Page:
(Note to readers — since it’s original publication we have added to this story)
LANGLEY — When the thermometres dip, and the calendars hit November, there has been a singular destination for a generation-plus of high school football players in this province: B.C. Place Stadium for the Subway Bowl playoffs.
Yet while B.C. high school football has continued to celebrate its return to play this season following 2020’s COVID-cancelled campaign, it seems a near certainty that its two final showcase weekends will not be played under the dome due to scheduling conflicts at the downtown stadium.
Travis Bell, who chairs B.C. School Sports’ football sports advisory committee, addressed the news with Varsity Letters on Wednesday morning that B.C. Place would be unable to accommodate its standing request to host this season’s Subway Bowl semifinal (Nov. 27) and championship final (Dec. 4) dates under the dome.
“We just found out a couple of weeks ago that they were unable to accommodate us,” said Bell of an e-mail dated Oct. 6 in which B.C. Place officials explained that the facility was unavailable to accommodate either the Nov. 27 Subway Bowl semifinal date, nor the Dec. 4 Subway Bowl championship finals date at its facility due to scheduling conflicts.
“As a student-athlete, I played at B.C. Place and it was one of my fondest experiences, so to not be able to provide that experience to our student-athletes this year,” said Bell, “especially after not having the opportunity last year, makes it extremely tough.”
In a further email dated Oct. 14, B.C. Place officials explained that the conflicts related to an as-yet unannounced event scheduled for the facility on the first date, as well as the start of a major infrastructure project which would impact the second date.
It is now know that the infrastructure project relates to the installation of a new turf field.
“We are of course disappointed we won’t be able to provide the incredible experience B.C. Place delivers for our student-athletes this year,” Jordan Abney, executive director of B.C. School Sports, told Varsity Letters late Wednesday afternoon.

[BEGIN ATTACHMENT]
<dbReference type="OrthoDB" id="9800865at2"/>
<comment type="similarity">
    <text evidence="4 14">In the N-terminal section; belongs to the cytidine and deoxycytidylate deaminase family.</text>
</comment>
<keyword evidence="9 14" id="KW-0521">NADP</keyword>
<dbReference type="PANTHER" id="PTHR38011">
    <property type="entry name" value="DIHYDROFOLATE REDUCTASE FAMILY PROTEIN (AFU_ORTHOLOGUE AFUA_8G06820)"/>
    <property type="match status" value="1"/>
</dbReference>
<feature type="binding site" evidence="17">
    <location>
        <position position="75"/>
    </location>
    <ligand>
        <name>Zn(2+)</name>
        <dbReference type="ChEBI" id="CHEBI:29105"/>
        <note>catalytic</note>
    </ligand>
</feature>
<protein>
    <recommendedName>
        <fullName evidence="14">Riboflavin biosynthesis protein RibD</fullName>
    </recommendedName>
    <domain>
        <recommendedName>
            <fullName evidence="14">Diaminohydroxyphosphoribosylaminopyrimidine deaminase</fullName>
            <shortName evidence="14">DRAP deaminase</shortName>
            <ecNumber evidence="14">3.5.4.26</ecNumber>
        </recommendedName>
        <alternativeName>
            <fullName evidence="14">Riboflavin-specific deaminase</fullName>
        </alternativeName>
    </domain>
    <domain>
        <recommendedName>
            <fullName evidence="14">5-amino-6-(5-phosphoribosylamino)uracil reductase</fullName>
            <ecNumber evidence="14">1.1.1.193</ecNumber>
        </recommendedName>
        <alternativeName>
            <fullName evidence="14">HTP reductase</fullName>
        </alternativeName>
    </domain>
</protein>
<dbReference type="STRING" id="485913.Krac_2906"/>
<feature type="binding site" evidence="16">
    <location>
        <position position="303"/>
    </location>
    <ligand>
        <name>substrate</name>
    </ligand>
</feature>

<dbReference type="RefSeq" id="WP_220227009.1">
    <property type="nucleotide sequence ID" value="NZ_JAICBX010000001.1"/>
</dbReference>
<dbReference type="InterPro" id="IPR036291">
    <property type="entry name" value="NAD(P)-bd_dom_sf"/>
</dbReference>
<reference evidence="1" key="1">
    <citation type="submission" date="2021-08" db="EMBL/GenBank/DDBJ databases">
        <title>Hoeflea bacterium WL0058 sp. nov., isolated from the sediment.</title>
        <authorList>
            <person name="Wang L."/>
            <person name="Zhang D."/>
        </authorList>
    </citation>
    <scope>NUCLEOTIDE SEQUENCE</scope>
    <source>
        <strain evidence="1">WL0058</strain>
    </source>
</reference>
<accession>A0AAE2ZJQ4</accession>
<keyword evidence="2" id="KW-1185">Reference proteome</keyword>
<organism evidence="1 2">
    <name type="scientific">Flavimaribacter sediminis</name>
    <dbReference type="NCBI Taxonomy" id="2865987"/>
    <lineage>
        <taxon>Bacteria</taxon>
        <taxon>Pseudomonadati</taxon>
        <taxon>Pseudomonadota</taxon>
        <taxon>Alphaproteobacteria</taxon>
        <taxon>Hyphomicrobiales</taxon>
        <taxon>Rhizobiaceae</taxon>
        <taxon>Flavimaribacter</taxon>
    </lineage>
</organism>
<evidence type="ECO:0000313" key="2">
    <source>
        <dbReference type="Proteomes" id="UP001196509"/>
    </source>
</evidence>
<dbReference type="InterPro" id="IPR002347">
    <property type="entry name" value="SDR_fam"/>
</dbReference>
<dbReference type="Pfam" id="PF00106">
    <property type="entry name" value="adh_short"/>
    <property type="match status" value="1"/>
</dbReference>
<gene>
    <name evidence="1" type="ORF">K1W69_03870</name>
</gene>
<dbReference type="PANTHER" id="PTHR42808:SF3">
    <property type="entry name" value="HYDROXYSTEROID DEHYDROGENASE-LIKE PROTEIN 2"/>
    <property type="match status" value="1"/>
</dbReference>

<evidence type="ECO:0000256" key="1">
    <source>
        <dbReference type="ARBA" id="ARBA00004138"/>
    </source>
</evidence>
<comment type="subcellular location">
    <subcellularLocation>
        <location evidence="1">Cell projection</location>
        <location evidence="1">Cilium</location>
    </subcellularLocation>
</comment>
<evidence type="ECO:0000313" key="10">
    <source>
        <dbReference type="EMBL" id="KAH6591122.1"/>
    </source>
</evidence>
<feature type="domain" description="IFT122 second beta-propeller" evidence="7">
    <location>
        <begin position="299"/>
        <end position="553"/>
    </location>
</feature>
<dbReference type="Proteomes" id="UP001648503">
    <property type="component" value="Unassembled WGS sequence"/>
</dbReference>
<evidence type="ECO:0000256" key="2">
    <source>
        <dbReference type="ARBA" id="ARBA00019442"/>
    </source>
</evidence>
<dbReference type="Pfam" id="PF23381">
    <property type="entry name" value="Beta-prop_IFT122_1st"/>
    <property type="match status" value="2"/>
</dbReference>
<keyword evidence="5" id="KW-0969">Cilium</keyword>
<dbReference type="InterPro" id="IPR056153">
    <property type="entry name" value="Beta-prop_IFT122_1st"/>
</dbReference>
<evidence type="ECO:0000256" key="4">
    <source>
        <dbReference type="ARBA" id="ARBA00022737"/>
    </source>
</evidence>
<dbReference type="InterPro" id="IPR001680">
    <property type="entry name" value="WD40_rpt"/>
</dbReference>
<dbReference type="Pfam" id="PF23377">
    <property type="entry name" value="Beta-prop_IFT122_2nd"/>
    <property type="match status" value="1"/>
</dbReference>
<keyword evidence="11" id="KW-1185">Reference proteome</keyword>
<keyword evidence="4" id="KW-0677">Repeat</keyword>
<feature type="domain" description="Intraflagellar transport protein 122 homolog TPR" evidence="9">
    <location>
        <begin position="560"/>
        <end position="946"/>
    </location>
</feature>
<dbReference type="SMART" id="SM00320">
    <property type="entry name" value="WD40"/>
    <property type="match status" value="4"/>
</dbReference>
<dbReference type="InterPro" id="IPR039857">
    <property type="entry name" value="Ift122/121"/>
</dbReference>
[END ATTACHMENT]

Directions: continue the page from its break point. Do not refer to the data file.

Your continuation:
“It is an event that each student-athlete strives to be a part of and the chance to play under the bright lights creates life-long memories,” continued Abney. “High school football has a cherished 30-plus-year history with B.C. Place, and we look forward to working with PavCo to ensure BCSS football returns to B.C. Place in 2022.”
B.C. Place officials responded with the following statement late Wednesday afternoon to Varsity Letters:
“BC Place has been a proud and strong supporter of BC High School Football for many years.
Stadium management has been working closely with the team at BC School Sports for several months to determine the possibility of hosting the 2021 Championship series at BC Place.
With the recent resumption of major events and activities in B.C., demand for available event dates at the stadium has been exceptionally strong and complex to manage.
Additionally, BC Place is scheduled to undertake a critical turf replacement project in the months of December and January.
Despite our very best efforts and numerous discussions to determine suitable dates to host BC High School Football at BC Place in 2021, we were not able to reach a mutually acceptable schedule.
Unfortunately, BC High School has now decided to move ahead with an alternate venue for this year.
We very much look forward to working with BC School Sports and the BC High School Sports community with a goal to host the Championships again in 2022.”